Ernest Bloch (24.07.1880 – 15.07.1959) was born in Switzerland to Jewish parents. He began playing the violin at the age of nine and began composing soon after. He settled in the United States in 1916 and took US citizenship some eight years later.
Bloch’s musical style does not fit easily into any of the usual categories. He sought to find a way of expressing his Jewish faith through music. This resulted in a series of works that climaxed initially with the ‘Israel’ Symphony and Schelomo (a Rhapsodie hébraïque) for cello and orchestra. Both were completed in 1916 and successfully premiered the following year at the same Carnegie Hall concert under conductor Artur Bodanzky.
Schelomo established Bloch’s reputation internationally and remains his most popular work. Although its melodic and harmonic profiling is redolent of Jewish folk music and chanting (of which the composer made a special study) and reflects the natural inflexions and cadences of spoken Hebrew, it is undeniably the composer’s own invention. Bloch intended the solo cello to embody the voice of the biblical King Solomon (‘Schelomo’ in Hebrew), while the orchestra represents (according to Bloch) ‘the world surrounding him and his experiences of life; at the same time, it often seems to reflect Solomon’s inward thought while the solo instrument is giving voice to his words’.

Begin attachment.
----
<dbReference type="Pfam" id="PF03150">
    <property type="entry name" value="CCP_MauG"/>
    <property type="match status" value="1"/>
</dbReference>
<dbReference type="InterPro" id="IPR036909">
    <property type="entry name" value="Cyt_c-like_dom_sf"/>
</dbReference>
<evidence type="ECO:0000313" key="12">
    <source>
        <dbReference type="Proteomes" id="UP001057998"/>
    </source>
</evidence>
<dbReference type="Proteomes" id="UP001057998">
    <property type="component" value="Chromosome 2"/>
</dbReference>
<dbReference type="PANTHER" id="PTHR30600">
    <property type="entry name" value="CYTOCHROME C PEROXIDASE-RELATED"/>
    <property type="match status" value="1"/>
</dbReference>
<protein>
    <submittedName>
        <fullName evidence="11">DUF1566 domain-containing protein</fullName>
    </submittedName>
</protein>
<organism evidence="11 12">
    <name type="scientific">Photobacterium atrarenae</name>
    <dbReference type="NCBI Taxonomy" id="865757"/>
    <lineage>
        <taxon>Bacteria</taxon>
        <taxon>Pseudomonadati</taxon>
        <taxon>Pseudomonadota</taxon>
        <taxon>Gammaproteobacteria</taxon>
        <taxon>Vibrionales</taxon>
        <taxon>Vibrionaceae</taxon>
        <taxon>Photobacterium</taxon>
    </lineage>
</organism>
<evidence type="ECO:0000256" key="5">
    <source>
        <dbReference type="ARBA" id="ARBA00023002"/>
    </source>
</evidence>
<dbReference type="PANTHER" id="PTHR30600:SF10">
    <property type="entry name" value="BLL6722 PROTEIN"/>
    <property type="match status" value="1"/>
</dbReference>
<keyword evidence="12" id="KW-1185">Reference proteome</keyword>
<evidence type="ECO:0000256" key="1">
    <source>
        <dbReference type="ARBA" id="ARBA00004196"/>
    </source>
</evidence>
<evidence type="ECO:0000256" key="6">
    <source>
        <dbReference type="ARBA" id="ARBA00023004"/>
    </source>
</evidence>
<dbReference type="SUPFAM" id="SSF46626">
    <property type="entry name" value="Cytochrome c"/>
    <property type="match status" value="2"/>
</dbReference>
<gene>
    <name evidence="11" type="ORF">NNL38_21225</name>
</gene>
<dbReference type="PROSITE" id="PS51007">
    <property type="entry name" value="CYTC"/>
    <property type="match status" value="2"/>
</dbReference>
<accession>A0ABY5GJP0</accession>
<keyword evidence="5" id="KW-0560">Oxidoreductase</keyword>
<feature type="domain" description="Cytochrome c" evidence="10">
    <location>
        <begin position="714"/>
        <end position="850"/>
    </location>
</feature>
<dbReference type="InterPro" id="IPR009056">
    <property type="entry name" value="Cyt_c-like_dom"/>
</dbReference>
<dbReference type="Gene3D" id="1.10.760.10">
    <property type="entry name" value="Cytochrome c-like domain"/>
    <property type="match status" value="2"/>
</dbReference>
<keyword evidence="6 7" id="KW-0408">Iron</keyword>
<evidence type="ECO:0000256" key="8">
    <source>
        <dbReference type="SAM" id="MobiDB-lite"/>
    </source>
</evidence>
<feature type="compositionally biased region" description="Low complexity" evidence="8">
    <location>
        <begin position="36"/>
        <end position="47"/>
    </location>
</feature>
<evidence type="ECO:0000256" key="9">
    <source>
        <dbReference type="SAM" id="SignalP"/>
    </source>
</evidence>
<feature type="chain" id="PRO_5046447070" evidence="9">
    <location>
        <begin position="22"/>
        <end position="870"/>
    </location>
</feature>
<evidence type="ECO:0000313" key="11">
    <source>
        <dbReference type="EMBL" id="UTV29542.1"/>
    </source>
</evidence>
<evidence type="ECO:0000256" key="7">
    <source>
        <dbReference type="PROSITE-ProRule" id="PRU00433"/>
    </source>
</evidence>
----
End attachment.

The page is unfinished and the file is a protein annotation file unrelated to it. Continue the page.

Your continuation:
Our top recommendation for this popular piece is Stephen Isserlis’ second (2012) recording of the work with the Deutsches Symphonie-Orchester Berlin. On this recording both soloist and conductor recognise that the music’s poetic rhapsodising is key to Bloch’s vision. Together they ensure that the score’s pacing retains a strong sense of forward narrative and structural cohesion. Stephen Isserlis and the Deutsches Symphonie-Orchester Berlin move together as a single entity with no sense of sonic or emotional conflict as the work requires. Whilst Isserlis emphasises the dark nature of the score his playing has a haunting quality that has a most moving effect on the listener. There is a magical, ethereal sense of mystery about the performance that makes this recording stand out from the many other fine examples on disc.
This SACD also includes Frank Bridge’s Oration – Concerto elegiaco for cello and orchestra and The Loneliest Wilderness, elegy for cello and orchestra by Isserlis’ close friend Stephen Hough. Altogether a superb album that ought to appear in every music collector’s library.